Uvalde school police chief said cops had 'contained' shooter and didn't need to prioritize disarming him
Uvalde law enforcement officers (Photo by CHANDAN KHANNA for AFP)

On Tuesday, CNN reported on newly released comments by Uvalde school police chief Pete Arredondo to investigators of the law enforcement response to the massacre at Robb Elementary School last year, in which he said that he was more concerned with children in other classrooms than with sending in officers to actually stop the gunman barricaded in one of the classrooms with several children.

"An interview with investigators the day after the May 2022 massacre at Robb Elementary shows Arredondo talking bluntly about his recollection of events. CNN obtained a video recording of the previously unreported interview, where some of Arredondo’s answers conflict with his limited public statements," reported Shimon Prokupecz, Matthew J. Friedman, and Rachel Clarke. "It was the only meeting about his role that he had with the Texas Department of Public Safety (DPS). He stopped cooperating with the DPS inquiry after its director labeled him as incident commander and blamed him for decisions that left dead, dying and traumatized children with a gunman for over an hour while officers waited in the hallway outside."

According to the report, Arredondo told investigators, “Once I realized that was going on, my first thought is that we need to vacate. We have him contained – and I know this is horrible and I know it’s [what] our training tells us to do but – we have him contained, there’s probably going to be some deceased in there, but we don’t need any more from out here.”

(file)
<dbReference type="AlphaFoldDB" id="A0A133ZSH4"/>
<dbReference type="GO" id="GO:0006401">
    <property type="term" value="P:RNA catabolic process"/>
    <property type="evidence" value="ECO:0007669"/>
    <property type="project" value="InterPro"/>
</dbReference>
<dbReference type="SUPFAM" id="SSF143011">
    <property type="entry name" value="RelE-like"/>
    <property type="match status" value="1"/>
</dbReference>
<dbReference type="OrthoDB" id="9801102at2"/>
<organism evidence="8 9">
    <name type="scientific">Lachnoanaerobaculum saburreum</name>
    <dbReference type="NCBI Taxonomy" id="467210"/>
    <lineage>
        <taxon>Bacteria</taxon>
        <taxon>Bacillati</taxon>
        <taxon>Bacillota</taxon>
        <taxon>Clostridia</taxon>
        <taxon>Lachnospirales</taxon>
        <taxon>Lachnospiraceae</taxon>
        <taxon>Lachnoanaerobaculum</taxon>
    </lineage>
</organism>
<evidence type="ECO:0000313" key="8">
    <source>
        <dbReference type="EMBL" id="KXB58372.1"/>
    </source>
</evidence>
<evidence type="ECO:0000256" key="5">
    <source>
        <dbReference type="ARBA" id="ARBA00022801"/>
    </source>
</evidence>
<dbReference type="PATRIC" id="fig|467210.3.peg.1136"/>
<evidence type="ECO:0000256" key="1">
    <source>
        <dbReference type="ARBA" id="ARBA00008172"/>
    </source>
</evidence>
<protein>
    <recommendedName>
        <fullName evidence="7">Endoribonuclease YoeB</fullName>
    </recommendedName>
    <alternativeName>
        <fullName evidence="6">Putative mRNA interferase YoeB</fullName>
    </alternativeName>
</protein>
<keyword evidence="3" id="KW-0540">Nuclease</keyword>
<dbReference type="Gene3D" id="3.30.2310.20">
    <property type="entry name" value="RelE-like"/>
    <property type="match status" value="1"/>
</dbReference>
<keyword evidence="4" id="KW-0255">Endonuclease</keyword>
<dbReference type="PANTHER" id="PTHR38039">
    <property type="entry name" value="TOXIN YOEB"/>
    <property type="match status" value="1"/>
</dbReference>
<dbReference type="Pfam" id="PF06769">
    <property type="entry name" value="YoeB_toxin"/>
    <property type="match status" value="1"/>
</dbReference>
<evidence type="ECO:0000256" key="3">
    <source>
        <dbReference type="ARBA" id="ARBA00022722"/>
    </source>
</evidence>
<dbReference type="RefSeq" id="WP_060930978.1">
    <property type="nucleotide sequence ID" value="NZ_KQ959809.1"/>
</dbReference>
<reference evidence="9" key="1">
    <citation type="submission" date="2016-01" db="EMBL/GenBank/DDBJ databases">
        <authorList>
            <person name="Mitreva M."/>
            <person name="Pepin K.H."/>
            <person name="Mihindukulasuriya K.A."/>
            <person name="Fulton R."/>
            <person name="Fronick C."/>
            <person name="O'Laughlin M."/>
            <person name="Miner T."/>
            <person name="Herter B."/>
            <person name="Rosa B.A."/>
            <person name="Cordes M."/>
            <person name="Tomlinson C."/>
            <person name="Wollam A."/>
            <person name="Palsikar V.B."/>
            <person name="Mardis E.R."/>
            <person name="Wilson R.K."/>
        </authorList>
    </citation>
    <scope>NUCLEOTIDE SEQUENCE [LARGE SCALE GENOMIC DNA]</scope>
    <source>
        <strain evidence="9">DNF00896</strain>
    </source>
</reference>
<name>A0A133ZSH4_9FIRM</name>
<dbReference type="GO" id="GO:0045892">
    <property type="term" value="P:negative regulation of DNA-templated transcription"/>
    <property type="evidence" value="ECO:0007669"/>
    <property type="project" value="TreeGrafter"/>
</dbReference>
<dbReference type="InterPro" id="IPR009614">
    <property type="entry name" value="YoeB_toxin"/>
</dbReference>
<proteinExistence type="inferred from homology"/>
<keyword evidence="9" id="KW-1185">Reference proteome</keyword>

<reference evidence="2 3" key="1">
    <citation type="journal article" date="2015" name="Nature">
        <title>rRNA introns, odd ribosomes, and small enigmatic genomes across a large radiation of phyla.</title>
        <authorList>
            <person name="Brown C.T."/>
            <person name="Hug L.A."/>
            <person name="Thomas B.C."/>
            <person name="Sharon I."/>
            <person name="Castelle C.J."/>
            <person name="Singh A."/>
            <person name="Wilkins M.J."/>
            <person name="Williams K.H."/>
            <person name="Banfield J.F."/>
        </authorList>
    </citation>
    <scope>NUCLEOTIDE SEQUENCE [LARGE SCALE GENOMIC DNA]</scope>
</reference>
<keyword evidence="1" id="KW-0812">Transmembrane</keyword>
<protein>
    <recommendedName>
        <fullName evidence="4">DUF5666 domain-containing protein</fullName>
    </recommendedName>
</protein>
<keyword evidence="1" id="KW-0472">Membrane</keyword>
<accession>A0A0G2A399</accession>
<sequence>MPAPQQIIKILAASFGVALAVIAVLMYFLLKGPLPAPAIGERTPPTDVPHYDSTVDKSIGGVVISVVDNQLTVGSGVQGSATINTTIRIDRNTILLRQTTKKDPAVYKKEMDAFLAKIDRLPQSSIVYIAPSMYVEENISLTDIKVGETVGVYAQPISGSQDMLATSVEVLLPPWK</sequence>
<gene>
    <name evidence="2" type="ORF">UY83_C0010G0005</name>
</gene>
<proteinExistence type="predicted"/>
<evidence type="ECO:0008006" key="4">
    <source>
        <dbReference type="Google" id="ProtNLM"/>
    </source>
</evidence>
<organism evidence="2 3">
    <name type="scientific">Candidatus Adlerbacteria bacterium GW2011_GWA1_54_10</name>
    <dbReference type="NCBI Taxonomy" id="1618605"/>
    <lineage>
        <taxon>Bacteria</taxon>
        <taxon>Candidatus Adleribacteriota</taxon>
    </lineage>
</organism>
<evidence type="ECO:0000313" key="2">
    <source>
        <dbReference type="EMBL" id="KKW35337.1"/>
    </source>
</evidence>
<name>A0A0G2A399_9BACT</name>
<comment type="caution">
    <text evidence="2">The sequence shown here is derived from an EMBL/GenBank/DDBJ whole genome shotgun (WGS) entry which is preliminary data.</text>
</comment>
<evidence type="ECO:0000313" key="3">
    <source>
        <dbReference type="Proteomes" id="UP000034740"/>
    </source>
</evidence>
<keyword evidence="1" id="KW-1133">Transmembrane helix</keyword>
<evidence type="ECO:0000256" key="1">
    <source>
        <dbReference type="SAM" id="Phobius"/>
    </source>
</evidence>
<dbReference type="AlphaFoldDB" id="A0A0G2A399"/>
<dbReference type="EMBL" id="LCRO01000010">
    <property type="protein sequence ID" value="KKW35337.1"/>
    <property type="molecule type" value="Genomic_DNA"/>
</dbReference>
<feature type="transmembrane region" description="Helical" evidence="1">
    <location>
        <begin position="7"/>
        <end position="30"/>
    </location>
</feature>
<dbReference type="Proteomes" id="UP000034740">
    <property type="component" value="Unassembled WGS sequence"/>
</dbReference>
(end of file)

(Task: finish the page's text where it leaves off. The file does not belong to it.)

Arredondo, who was placed on leave following the controversy, is not the only law enforcement official in the South Texas community under scrutiny for their actions surrounding the school massacre. Uvalde County Sheriff Ruben Nalasco also stirred controversy when, faced with questions about his own department's response, accused reporters of obsessing over the shooting for the "ratings."

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The Uvalde massacre prompted nationwide horror, and sparked national lawmakers to pass the first bipartisan federal gun bill in 30 years. It has also prompted a series of investigations by state officials in Texas, which has shined a further spotlight on the response by law enforcement on that day.